Israeli Prime Minister Benjamin Netanyahu rejected Hamas’ offer for a full release of hostages in exchange for a 135-day cease-fire, a full Israeli withdrawal from Gaza and the release of well over 1,000 Palestinian prisoners.
After U.S. Secretary of State Antony Blinken met with Israeli officials, Netanyahu dismissed any possibility of agreeing to the terrorist group’s demands.
‘Surrendering to Hamas’ delusional demands that we heard now not only won’t lead to freeing the captives, it will just invite another massacre,’ Netanyahu said at the Wednesday press conference.
‘We will continue until the end,’ he said. ‘There is no other solution besides complete victory.’
The terrorist organization made their offer to Israel on Tuesday in response to previous terms sent to them last week by Egypt and Qatar.
‘We are on the way to complete victory. The victory is within reach,’ Netanyahu said Wednesday. He claimed the war could be finished ‘within a matter of months.’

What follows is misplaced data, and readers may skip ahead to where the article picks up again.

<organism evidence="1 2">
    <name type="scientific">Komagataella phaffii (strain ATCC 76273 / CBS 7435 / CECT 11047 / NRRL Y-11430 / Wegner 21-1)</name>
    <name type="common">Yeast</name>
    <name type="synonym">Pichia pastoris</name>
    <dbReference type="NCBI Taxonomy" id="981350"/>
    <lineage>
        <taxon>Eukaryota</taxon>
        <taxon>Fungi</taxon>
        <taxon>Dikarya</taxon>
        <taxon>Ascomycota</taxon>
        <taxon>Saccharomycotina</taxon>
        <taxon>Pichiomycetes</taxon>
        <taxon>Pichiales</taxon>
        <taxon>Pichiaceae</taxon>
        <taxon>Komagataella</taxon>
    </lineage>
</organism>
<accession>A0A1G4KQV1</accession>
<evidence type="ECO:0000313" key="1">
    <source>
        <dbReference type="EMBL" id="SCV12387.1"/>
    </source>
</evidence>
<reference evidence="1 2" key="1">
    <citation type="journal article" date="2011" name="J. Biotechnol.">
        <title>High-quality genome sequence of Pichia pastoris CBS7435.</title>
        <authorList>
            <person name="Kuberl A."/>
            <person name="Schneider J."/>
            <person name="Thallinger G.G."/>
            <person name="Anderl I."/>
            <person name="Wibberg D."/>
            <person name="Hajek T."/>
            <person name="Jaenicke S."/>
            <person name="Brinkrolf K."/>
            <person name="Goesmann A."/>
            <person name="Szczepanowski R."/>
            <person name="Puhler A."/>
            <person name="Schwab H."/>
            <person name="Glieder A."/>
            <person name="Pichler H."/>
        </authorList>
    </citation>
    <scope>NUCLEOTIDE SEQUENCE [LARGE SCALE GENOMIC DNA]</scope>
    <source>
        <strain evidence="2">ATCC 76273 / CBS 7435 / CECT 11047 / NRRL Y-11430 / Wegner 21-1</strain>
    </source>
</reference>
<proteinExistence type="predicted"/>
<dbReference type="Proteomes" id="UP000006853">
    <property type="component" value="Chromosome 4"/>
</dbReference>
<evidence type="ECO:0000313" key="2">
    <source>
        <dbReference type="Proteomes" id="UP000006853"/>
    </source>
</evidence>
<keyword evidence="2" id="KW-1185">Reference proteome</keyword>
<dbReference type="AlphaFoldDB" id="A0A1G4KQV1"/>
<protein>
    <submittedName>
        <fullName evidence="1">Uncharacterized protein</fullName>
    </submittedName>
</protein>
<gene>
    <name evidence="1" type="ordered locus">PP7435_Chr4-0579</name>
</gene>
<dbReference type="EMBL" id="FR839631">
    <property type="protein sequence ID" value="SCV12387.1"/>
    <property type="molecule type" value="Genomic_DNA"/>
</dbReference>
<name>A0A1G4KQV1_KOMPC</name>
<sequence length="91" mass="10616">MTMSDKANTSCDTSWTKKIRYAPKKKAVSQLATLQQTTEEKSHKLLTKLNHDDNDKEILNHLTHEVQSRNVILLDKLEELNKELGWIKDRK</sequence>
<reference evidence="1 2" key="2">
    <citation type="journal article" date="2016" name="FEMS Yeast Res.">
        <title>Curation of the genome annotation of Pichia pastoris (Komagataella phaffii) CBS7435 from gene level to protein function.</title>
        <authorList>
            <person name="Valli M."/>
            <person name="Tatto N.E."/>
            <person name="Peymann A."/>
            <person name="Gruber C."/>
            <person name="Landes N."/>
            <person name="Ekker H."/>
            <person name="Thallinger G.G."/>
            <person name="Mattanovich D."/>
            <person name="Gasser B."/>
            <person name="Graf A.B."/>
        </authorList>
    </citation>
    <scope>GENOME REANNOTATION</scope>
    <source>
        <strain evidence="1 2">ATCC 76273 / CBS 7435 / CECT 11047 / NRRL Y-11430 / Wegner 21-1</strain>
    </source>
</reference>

The three-phase plan rejected by Netanyahu would have seen Israeli hostages released in stages – women and children first – in exchange for the Palestinian prisoners being held in Israel, including 500 Hamas would choose from a list of those serving life sentences..
Male hostages over the age of 19 would have been released after the first 45-day phase is complete and Israeli forces would have fully withdraw from Gaza at the same time.
Notably, the deal also specifically calls out UNRWA, with Hamas demanding that the organization maintain its role in overseeing aid to Gaza. The demand comes after Israel presented extensive evidence suggesting that there were at least 190 Hamas collaborators within the U.N. group.
Israel has previously said that it will not allow UNRWA to continue to operate in the region.
The deal also calls for a permanent cease-fire to be implemented after the third phase of the agreement is complete. Israel’s government has vowed that the war will not end until Hamas is destroyed, however.
Fox News’ Anders Hagstrom contributed to this report.